How to Recognize Returning Bucks
One of the greatest things about trail cameras is the ability to watch bucks grow from year to year. But it takes a fairly simple understanding of physical and behavioral characteristics to do so. You need to be aware of the following things.
Bucks display similar antler characteristics from year to year. This really becomes apparent once a buck reaches ages three and four. Looking for similar antler structure is the first step in identifying returning whitetails.
That said, take antler structure with a grain of salt if the buck received an injury within the last year. Serious injuries will influence antler growth on the opposite side of the body where the injury occurred. Such was the case with Skyscraper, the buck I introduced you to a few weeks ago. (By the way, stay tuned for an upcoming update on the latest happenings with Skyscraper.)
Antlers don't always increase in size from year to year. However, most of the time they do. An increase in mass—with similar antler structure—is a good indication you're looking at the same deer.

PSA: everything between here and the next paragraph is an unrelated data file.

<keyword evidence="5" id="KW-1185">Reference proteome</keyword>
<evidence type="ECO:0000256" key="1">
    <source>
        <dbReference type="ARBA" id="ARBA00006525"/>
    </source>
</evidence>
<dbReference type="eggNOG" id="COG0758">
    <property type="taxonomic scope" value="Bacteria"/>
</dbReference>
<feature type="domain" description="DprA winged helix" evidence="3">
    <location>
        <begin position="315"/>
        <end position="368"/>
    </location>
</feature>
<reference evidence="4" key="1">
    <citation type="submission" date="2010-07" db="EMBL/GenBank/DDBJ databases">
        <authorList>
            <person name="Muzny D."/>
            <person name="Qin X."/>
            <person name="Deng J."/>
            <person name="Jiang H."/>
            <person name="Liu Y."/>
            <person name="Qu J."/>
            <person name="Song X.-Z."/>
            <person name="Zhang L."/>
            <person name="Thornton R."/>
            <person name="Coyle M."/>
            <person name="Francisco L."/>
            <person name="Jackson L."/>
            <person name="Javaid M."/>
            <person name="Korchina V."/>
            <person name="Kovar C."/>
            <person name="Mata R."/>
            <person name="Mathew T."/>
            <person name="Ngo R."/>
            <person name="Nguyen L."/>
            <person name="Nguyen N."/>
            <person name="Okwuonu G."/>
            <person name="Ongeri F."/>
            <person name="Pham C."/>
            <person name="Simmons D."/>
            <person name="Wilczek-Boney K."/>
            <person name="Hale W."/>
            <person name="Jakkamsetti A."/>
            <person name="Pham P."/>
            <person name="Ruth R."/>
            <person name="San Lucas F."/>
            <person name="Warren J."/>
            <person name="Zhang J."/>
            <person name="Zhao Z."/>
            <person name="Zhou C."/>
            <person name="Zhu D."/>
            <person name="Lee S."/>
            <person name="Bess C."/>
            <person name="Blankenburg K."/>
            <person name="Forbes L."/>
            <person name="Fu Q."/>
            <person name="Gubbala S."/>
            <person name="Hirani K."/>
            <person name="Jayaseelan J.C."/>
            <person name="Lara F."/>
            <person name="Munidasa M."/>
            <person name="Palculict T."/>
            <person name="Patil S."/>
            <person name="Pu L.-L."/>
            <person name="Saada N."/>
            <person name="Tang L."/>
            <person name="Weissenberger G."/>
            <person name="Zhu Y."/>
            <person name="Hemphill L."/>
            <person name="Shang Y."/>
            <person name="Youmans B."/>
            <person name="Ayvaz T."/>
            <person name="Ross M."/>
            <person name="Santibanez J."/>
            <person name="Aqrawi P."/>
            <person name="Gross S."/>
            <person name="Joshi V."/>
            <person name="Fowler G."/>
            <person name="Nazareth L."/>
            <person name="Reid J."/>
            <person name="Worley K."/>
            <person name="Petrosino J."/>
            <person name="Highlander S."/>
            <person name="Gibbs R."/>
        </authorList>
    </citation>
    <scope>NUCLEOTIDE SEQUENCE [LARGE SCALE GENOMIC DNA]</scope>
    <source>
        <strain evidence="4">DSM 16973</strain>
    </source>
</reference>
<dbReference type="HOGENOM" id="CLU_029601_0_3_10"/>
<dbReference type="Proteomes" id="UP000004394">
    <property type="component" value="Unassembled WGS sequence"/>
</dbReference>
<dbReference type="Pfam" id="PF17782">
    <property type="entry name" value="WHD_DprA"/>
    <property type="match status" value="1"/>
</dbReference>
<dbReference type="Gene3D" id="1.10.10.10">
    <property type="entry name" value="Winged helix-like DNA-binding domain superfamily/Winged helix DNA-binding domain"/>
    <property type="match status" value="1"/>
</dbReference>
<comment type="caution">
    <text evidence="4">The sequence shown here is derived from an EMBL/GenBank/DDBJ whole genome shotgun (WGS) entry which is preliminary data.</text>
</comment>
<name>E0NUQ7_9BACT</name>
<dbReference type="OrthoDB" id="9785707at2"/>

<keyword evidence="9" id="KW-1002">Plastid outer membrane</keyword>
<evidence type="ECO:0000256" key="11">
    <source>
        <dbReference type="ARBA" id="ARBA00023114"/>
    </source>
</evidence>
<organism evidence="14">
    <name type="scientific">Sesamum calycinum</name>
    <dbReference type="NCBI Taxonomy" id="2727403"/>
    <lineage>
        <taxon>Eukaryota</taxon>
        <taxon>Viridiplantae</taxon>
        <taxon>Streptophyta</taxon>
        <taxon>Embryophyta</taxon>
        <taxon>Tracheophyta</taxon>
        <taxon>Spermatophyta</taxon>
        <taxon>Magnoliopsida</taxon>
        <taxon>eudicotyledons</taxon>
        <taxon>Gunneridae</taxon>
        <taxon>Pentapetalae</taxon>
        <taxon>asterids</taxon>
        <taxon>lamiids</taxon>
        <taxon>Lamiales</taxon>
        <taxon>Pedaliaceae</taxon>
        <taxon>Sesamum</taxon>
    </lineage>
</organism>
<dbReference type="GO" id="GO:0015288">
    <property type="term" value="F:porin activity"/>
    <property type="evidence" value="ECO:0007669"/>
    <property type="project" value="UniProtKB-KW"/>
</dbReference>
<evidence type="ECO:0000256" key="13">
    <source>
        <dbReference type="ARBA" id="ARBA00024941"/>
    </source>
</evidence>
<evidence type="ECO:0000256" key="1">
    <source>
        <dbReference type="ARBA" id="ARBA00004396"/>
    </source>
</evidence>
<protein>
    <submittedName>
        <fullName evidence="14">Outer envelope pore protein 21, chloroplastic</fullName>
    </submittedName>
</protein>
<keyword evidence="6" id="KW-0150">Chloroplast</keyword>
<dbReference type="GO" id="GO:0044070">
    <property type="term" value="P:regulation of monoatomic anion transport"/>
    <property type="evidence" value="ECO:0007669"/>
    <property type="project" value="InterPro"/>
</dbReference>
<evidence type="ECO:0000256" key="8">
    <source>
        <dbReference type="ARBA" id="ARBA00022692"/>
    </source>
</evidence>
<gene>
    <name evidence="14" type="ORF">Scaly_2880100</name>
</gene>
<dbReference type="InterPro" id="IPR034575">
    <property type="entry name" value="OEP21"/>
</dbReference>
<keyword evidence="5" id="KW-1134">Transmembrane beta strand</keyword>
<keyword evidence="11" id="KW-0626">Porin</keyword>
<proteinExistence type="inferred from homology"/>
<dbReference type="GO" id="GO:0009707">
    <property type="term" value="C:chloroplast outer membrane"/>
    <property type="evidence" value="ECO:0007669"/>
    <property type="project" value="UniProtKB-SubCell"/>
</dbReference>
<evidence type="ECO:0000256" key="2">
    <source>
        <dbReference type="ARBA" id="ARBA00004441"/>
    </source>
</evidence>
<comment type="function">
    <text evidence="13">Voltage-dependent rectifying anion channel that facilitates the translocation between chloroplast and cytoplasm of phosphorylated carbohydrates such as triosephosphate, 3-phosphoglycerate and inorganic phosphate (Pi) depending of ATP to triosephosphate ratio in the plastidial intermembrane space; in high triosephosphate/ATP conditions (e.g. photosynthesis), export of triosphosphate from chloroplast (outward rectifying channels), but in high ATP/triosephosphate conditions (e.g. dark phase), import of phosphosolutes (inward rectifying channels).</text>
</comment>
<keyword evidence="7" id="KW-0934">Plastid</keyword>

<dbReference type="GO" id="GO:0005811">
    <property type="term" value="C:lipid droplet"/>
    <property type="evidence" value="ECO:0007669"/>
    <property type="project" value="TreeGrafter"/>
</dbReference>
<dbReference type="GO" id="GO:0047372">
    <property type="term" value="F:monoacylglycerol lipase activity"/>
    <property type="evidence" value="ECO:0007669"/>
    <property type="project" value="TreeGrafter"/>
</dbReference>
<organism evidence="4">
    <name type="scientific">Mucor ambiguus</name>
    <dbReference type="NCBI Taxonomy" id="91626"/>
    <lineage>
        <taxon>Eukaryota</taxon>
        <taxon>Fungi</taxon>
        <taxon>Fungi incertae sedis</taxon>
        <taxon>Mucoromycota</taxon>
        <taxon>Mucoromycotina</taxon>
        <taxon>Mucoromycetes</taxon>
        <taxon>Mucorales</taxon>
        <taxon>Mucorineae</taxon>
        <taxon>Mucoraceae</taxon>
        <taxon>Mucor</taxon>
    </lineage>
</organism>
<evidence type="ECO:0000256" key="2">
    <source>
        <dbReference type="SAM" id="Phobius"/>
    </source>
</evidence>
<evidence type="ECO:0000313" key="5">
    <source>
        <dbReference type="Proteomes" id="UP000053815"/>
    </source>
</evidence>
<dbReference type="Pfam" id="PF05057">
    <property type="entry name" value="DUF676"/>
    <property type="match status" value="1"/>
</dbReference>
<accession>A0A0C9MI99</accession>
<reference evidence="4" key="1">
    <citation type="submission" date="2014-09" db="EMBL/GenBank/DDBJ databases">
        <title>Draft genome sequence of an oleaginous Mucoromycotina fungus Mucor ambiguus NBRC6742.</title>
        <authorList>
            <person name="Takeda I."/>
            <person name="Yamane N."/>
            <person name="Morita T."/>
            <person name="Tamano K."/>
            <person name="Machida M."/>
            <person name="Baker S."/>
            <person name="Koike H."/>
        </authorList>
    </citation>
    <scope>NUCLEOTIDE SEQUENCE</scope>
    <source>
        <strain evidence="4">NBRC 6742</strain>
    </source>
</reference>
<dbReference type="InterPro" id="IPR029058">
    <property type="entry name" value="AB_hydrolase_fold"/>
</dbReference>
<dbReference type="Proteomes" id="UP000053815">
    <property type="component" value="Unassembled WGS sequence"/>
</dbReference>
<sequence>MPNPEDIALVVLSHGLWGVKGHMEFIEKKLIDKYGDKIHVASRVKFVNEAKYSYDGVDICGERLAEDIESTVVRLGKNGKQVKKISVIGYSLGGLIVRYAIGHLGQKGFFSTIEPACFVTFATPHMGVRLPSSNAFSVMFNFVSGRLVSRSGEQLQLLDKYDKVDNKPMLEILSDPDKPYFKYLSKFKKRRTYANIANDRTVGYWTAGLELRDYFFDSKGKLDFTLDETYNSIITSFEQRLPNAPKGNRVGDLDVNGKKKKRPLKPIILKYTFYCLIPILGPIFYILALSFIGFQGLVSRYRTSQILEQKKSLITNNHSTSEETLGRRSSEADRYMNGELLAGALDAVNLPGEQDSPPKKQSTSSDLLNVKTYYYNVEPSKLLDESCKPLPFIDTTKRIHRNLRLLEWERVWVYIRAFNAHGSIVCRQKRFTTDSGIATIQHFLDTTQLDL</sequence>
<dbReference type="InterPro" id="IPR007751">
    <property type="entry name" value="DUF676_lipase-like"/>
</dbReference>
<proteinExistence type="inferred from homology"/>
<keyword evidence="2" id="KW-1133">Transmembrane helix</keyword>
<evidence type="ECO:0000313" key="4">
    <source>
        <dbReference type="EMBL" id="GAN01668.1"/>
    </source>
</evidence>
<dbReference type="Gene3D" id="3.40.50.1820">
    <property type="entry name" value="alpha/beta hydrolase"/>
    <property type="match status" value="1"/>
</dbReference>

A buck's body weight shifts from rump to shoulder as it ages. A yearling buck will appear to have a much larger ham than shoulder. The same goes for 2-year-old bucks. But all that changes at age three. The front half of the body appears to have the same weight as the rear end. And by age four, the front end looks heavier than the back half of the body.
This is helpful information. Look at a buck's body size from year to year. You should see a slight increase and change in body weight if it's the same deer.
A whitetail's face is much like a human's; it has unique characteristics. Use facial characteristics and colors to identify returning whitetails.
Ripped ears, scarred sides, and any other unique markings are dead giveaways that a certain buck is back or not. So, zoom in on those trail cam photos and analyze.
Unless disturbed, early-season bucks will do the same thing nearly every day. Furthermore, they will likely summer in the same location if nothing prompts them to choose a new home. Compare late-summer and early-season patterns to those of past years to see if it's the same buck or a new deer.